• For The Daily Beast, Chris Kindred covers the stories shared under #ComicsBrokeMe, speaking with creators about the burnout, exploitation, and poor working conditions prevalent across the industry.

• Broken Frontier features a new Inside Look behind the scenes at a recent comic project, as Emma Oosterhous and Ollie Hicks talk about the making of Grand Slam Romance.

• Shelfdust’s Dust to Dust series continues, as Steve Morris considers Mike Mignola’s Hellboy in Hell #10, and whether the end should have been The End; and looks back at how Matt Fraction and Chip Zdarsky’s Sex Criminals handled the topic of asexuality in a distinctly sex-focused series.

• Mike Peterson rounds up the week’s editorial beat, for The Daily Cartoonist, as transphobic media-blitzes were scuppered by imploding submarines and short-lived military coups.

This week’s audio/visual delights.

• Katie Skelly and Sally Madden were joined by Sam Szabo for the latest edition of Thick Lines, as the trio discussed Lynda Barry’s One! Hundred! Demons!, the art of crafting and patterns, and making comics about one’s mother.

• Paul O’Brien and Al Kennedy convened for a fresh episode of House to Astonish, as tributes were paid to the passing of John Romita, Sr. and Ian McGinty, and recent Big Stories scripted from the typewriters of messrs Kirkman and Hickman were reviewed.

• David Harper welcomed Scott Kurtz to Off Panel for a free-wheeling discussion on the status quo of webcomics, comics-making and community-building, and subjective thoughts on generational differences between cartoonists.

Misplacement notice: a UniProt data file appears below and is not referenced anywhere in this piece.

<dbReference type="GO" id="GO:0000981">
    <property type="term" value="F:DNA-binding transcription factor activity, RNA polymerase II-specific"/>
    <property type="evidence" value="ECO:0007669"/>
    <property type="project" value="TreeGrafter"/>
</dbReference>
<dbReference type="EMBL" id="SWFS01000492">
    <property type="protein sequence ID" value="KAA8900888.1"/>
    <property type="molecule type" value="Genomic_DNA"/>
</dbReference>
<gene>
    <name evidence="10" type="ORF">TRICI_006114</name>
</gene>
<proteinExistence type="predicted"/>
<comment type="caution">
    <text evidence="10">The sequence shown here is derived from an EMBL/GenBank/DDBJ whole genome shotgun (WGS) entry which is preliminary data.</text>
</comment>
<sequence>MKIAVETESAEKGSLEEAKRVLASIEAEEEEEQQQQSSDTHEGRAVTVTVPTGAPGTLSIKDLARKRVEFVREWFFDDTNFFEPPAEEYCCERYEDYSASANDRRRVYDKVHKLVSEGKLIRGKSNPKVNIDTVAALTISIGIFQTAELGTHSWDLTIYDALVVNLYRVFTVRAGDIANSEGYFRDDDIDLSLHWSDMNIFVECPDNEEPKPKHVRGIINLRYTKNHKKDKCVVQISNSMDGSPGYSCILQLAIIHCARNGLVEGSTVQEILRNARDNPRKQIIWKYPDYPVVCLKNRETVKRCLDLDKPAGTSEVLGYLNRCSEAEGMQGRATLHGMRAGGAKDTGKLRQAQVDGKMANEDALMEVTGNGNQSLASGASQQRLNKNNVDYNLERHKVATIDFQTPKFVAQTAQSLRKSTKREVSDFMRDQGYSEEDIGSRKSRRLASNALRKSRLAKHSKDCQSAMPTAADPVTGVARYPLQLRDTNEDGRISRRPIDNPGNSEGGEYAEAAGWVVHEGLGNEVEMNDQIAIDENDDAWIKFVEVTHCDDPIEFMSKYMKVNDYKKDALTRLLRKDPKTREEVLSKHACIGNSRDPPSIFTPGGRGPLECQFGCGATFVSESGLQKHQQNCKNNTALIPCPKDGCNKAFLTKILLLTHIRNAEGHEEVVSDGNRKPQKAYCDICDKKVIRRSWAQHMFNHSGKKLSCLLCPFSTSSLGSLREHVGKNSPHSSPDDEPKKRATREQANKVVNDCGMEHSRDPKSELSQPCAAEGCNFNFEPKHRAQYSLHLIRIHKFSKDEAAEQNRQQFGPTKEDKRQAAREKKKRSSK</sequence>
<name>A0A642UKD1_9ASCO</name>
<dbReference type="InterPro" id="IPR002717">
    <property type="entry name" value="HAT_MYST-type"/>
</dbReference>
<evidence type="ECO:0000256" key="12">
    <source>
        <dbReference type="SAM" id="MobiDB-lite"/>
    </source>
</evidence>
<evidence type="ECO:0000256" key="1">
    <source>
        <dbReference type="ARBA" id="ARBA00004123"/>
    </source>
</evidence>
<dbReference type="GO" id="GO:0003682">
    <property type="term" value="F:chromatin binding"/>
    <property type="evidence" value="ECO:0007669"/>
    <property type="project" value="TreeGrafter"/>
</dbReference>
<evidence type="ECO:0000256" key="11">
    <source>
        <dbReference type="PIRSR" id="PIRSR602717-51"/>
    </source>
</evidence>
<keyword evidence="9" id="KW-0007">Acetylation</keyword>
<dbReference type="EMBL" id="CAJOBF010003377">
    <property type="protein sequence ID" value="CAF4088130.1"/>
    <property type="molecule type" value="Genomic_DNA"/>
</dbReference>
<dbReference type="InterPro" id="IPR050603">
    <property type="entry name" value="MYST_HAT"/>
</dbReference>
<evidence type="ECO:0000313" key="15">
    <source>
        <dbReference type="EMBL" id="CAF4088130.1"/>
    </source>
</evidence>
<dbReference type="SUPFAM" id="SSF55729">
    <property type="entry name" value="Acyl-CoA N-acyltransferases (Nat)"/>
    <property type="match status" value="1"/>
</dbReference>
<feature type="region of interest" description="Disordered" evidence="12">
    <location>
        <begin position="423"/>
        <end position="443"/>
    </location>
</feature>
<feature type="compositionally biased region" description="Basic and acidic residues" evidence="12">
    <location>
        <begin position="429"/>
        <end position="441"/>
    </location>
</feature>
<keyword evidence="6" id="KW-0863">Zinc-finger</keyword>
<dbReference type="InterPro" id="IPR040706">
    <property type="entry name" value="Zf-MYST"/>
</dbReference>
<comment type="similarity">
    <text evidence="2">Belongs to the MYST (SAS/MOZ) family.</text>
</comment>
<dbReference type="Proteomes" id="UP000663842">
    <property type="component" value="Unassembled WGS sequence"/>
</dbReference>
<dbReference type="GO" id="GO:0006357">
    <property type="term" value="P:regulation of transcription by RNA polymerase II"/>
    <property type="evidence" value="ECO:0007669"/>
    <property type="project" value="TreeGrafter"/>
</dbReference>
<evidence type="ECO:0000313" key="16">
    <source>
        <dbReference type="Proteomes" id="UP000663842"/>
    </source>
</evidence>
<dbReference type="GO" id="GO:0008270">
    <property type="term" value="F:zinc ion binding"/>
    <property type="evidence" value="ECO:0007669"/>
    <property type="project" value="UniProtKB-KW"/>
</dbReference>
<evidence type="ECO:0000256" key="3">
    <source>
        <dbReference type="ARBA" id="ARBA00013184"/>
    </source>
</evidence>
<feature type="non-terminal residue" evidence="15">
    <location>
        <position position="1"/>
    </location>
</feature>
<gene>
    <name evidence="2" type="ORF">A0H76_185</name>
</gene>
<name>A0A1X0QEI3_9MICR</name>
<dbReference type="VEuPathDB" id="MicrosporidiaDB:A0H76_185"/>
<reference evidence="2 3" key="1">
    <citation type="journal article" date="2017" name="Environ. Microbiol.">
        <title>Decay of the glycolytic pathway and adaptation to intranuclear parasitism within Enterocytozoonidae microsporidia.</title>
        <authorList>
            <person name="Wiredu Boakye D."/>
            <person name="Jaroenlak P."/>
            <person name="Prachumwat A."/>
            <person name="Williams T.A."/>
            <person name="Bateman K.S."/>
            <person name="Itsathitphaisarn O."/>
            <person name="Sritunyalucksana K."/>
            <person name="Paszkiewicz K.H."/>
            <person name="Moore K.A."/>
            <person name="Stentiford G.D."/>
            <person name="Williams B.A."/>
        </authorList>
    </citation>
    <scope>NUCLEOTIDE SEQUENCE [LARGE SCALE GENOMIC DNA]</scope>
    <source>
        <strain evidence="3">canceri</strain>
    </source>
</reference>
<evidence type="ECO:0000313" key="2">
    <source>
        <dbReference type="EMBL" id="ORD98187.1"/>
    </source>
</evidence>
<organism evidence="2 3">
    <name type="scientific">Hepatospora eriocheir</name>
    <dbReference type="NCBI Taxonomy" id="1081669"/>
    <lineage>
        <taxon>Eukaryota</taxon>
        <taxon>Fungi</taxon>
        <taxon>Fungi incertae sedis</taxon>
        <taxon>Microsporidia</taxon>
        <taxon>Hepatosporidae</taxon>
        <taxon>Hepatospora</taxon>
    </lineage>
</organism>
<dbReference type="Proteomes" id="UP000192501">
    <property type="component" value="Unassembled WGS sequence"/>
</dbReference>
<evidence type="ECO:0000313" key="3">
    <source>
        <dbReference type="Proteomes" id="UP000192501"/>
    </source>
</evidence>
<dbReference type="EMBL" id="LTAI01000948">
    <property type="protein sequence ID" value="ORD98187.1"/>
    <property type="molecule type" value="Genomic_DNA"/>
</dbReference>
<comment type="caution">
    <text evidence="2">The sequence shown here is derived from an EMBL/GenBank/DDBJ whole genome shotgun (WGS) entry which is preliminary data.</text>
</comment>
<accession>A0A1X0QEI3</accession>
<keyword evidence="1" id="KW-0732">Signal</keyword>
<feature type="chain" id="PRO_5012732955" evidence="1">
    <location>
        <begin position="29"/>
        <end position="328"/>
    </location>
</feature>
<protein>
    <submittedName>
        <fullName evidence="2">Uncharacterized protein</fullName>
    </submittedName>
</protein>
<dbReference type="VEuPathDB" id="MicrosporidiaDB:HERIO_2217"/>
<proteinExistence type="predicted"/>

• Brian Hibbs convened this month’s meetings of the Comix Experience book clubs, speaking with Chris W. Kim about Adherent for June’s Graphic Novel of the Month selection, and with Scott Chantler about Squire & Knight for the Kids’ Club pick.

• Noah Van Sciver's cartoonist chats returned, as Van Jensen joined proceedings to discuss the Stardust crowdfunding campaign, the out-there work of Fletcher Hanks, published comics origins, and the difficulties of pacing serialised stories.

• Heidi MacDonald and Calvin Reid welcomed Anelle Miller to this week’s episode of Publisher’s Weekly’s More to Come, as they spoke about Miller’s tenure as executive director of the Society of Illustrators, the acquisition of the the Museum of Comic and Cartoon Art over a decade ago, and subsequent MoCCA Fests of years gone by.

• Closing out another summer week with Cartoonist Kayfabe’s daily #content, as pages were turned on Caniff: A Visual Biography, the Basil Wolverton Weird Worlds: Artist’s Edition, Post Cereal Super-Heroes: Mini Comic Collections, Robert Nunn’s Earthman & Torch, and various comics works by Frank Frazetta.

That’s all for this week, maybe next week will be more tolerable, as though such a thing were even possible.